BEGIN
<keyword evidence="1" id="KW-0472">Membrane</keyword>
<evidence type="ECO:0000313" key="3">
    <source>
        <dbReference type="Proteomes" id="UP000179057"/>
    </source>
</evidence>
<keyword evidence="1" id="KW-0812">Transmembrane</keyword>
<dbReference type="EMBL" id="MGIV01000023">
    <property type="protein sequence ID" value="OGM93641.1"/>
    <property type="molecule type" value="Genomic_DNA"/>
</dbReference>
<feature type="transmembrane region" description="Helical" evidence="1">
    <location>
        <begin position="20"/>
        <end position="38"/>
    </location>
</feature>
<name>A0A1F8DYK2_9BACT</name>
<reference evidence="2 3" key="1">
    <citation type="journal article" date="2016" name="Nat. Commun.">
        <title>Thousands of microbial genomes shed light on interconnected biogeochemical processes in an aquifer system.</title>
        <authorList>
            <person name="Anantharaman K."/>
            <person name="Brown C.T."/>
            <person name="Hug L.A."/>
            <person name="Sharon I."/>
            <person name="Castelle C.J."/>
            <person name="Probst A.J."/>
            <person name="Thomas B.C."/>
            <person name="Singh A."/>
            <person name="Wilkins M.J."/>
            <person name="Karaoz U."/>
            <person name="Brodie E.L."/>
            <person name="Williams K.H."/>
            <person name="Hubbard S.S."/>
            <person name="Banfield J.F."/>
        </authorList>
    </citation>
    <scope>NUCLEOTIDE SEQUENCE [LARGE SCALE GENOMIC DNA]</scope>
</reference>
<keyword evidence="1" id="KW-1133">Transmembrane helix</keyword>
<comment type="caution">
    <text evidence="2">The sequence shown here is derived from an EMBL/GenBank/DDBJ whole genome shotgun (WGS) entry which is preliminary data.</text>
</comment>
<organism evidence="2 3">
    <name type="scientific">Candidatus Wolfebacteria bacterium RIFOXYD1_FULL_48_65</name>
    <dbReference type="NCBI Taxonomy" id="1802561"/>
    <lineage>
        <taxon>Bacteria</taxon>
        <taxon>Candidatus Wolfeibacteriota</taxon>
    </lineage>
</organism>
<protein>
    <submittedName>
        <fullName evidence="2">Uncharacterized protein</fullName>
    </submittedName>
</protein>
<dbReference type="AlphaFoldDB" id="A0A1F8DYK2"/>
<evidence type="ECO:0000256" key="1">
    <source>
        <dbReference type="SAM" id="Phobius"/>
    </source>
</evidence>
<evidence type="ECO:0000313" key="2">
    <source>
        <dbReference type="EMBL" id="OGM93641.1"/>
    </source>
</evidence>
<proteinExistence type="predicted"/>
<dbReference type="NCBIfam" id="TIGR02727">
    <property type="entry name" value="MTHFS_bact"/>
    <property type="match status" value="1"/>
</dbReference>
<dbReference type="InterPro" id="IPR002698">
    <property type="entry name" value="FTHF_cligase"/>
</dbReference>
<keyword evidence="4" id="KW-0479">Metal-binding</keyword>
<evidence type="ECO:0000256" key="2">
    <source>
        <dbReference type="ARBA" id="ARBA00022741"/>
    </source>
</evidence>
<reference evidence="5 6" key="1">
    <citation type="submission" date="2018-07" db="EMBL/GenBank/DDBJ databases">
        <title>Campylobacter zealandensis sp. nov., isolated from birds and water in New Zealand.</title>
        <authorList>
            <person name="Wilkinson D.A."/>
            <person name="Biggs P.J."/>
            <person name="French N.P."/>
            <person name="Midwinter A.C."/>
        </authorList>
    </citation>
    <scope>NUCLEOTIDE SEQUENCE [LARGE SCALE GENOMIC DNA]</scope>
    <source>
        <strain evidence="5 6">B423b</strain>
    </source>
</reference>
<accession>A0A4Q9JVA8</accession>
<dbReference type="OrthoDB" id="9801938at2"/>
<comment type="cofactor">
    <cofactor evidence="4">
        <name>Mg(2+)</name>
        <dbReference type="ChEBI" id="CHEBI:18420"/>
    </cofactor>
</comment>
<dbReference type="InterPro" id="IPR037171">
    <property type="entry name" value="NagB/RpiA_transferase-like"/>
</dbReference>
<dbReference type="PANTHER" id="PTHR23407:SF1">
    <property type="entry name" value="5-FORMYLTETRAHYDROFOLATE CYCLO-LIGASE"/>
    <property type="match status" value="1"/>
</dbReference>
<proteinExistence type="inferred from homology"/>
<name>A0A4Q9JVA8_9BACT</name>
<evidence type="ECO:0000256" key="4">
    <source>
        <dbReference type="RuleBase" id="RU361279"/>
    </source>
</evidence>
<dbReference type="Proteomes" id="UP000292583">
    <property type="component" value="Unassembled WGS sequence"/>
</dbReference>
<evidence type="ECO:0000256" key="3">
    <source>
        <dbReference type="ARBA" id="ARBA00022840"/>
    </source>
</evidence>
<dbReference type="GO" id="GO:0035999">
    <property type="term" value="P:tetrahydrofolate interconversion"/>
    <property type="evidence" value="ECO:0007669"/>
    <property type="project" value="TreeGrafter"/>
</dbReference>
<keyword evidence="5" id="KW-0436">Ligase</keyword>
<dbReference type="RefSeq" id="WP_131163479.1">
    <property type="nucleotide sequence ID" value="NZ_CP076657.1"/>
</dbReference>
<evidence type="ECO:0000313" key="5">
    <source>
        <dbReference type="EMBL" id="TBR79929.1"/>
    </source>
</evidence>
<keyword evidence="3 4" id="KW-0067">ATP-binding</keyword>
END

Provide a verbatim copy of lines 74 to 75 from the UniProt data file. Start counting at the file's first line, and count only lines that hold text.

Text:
<dbReference type="InterPro" id="IPR002698">
    <property type="entry name" value="FTHF_cligase"/>